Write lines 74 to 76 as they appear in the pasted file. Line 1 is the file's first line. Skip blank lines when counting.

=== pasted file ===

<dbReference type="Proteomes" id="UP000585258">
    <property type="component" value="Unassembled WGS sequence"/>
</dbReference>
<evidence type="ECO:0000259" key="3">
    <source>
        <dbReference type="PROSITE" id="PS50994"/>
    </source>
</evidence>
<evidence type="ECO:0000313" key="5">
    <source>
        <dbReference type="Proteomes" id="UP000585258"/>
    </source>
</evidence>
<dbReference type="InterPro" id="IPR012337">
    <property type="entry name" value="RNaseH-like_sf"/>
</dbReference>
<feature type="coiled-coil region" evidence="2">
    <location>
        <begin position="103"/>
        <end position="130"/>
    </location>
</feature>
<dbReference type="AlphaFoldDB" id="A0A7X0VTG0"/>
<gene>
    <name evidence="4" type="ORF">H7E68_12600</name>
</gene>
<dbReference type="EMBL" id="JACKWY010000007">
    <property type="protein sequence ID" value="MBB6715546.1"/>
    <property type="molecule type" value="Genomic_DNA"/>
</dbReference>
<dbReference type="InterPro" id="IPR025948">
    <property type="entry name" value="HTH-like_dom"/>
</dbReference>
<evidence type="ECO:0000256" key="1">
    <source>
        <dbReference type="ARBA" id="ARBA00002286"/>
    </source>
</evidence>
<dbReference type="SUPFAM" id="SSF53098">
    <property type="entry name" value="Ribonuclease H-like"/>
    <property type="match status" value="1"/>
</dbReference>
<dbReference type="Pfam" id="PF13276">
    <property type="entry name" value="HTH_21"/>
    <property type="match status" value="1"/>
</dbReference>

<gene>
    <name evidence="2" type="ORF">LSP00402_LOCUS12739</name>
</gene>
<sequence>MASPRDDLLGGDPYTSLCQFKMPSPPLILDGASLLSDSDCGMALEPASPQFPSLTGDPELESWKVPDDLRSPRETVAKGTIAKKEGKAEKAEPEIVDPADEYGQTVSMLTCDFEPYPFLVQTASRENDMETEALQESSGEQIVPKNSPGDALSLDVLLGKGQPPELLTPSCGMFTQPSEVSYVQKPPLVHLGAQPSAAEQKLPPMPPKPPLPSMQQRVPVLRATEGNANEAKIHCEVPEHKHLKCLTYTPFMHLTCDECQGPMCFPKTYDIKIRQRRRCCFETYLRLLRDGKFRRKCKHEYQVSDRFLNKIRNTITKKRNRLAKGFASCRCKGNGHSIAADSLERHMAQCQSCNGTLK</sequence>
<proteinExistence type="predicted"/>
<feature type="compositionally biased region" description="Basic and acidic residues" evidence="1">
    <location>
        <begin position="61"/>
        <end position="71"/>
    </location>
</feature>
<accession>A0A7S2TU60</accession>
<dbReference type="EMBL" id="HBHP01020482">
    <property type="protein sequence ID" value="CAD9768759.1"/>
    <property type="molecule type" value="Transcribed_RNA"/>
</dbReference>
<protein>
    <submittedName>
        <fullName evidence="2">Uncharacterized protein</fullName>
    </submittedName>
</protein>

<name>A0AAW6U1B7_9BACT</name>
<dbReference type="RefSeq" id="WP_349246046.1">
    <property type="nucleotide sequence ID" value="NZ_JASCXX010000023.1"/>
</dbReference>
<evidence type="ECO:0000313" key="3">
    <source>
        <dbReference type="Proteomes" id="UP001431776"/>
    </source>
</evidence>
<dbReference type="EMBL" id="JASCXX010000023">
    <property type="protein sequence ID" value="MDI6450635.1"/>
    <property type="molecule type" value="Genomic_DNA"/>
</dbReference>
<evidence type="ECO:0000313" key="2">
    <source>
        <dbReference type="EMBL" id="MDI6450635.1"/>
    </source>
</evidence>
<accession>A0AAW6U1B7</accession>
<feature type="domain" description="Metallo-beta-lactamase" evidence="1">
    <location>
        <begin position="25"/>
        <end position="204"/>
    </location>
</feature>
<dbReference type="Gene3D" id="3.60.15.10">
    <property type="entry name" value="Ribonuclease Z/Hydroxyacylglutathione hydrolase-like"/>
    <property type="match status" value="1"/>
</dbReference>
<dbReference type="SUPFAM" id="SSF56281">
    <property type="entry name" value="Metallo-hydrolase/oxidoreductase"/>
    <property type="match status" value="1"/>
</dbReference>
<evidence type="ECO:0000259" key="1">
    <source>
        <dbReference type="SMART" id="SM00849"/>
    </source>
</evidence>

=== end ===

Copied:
        <dbReference type="Proteomes" id="UP001431776"/>
    </source>
</evidence>